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Food for Thought. 28 minutes, 1990. KCET. $59.00.
http://www.bullfrogfilms.com/catalog/food.html

Food for Thought   

REVIEW of Food for Thought:

The documentary, Food for Thought, examines the toll our industrialized food system is taking on the health of the environment. The greatest cause of ecological destruction in this system, they say, is our tremendous consumption of beef. Raising cattle for meat is very resource intensive, requiring many pounds of water, grain and topsoil to produce only one pound of beef. The production of beef also creates toxic levels of methane gas and sewage, which negatively affects water sources and the atmosphere. By using the example of a gas-guzzling automobile, the film demonstrates how cattle also require energy and resources that are indeed in limited supply.

Frances Moore Lappé, in her 1971 groundbreaking book, Diet for a Small Planet, called for a widespread transition to vegetarianism in order to preserve our resources and to feed an ever-growing population. She is interviewed in the film along with biologist Paul Ehrlich who both say that our meat consumption habits must change if any hope exists for the future of the human species. Also represented are the perspectives of cattle ranchers and the California Beef Council. They propose that ranchers are historically good stewards of the land, and ranching, when managed correctly, can be good for ecological health.

Despite its clear leaning toward decreased meat consumption, the film portrays multiple perspectives on this issue relatively successfully, ultimately leaving the verdict up to viewers. The concepts used in the film are easily digestible and viewers will gain a basic understanding of our food system’s use of energy and effect on global warming. However, the debate for ecological health through vegetarianism may be somewhat oversimplified here, since the film does not discuss chemical agriculture or monocultures, both of which have also been criticized for disrupting ecological health. Furthermore, confined animal feeding operations (CAFOs) have been almost entirely ignored, which may be attributed to the date the documentary was filmed.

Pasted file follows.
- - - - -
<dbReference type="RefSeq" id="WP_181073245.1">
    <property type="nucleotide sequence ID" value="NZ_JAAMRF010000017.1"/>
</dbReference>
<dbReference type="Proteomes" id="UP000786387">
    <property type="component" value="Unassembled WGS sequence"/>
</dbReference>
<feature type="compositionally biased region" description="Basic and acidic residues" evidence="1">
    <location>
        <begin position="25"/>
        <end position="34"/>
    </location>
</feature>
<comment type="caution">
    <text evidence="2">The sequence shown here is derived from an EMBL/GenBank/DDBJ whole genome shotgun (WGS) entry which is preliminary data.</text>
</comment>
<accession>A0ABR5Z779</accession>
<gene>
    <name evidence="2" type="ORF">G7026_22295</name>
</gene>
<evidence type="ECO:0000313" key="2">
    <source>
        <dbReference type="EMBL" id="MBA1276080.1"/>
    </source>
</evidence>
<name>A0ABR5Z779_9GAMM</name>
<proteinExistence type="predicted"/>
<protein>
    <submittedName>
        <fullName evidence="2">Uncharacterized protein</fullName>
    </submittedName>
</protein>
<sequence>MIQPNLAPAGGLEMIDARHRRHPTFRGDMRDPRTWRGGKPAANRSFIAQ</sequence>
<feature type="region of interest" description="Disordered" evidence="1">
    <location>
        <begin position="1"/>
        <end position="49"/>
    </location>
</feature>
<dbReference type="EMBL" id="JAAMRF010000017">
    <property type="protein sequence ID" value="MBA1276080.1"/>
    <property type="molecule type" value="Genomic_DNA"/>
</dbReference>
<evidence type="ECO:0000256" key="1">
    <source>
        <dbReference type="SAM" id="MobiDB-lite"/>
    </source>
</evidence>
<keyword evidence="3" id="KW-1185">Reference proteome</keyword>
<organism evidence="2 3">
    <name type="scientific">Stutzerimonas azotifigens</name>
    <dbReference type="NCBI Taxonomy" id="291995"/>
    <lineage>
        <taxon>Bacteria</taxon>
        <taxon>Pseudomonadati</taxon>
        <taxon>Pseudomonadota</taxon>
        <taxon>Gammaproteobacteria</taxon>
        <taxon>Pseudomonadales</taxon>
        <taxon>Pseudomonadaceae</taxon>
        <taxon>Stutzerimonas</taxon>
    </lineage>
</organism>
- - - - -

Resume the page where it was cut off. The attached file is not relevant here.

Decreasing our meat consumption for environmental health is certainly a multi-faceted and highly politicized topic. The replacement of meat, and beef especially, as a large portion of the Western diet is a luxury, perhaps, has gone too far, some say. Advocates of cattle production argue that cattle can be a part of a healthy environmental landscape in moderation. Ethically produced meat allows for people to enjoy the benefits of meat without disregarding environmental harms so the argument goes. Defining what ethical meat consumption is and learning the appropriate place for meat in our diets are the tasks that remain for food citizens.

Selected Resources

Death on a Factory Farm. Dirs. Tom Simon and Sarah Teale. Home Box Office Domumentaries, 2009. Film.

Ferré, Frederick. “Moderation, Morals, and Meat.” Food for Thought: The Debate Over Eating Meat. Ed. Steve F. Sapontzis. Amherst, NY: Prometheus Books, 2004. 315-326. Print.

Lappé, Frances Moore. Diet for a Small Planet: Twentieth Anniversary Edition. New York: Ballantine Books, 1991. Print.

Pfeiffer, Dale Allen. Eating Fossil Fuels: Oil, Food and the Coming Crisis in Agriculture. Gabriola Island, BC: New Society Publishers, 2006. Print.

Reviewer:
Lia Spaniolo
Michigan State University

DISCUSSION QUESTIONS for Food for Thought:

1. What are your reactions to the film? Did you learn anything new?

2. Do you agree with the argument that we need to reduce our meat consumption to preserve the health of the environment? Why or why not?

3. What are some of the environmental problems with eating too much meat, and beef in particular?

4. What does it mean that meat production is not very energy efficient?

5. From cattle ranchers’ perspectives, how can grazing cattle be in balance with nature? Do you agree with this perspective? Why or why not?

6. Was there a time in American history when our consumption of cattle and other animals was ecologically balanced? How is it similar and/or different today?

7. Can you think of reasons other than the environment to decrease our consumption of meat?

8. Why do you think people of Western culture consume more meat than people of other cultures? How did it get to be this way?

9. Can you think of additional changes we can make to our food system that contribute to ecological health?

10. What is the appropriate place for meat in your personal diet? How much do you think you should be consuming?

11. What kinds of foods could replace animal protein in your diet should you choose to consume less meat or none at all?

12. What does ethical meat consumption mean to you? Can such a thing exist?

in cooperation with
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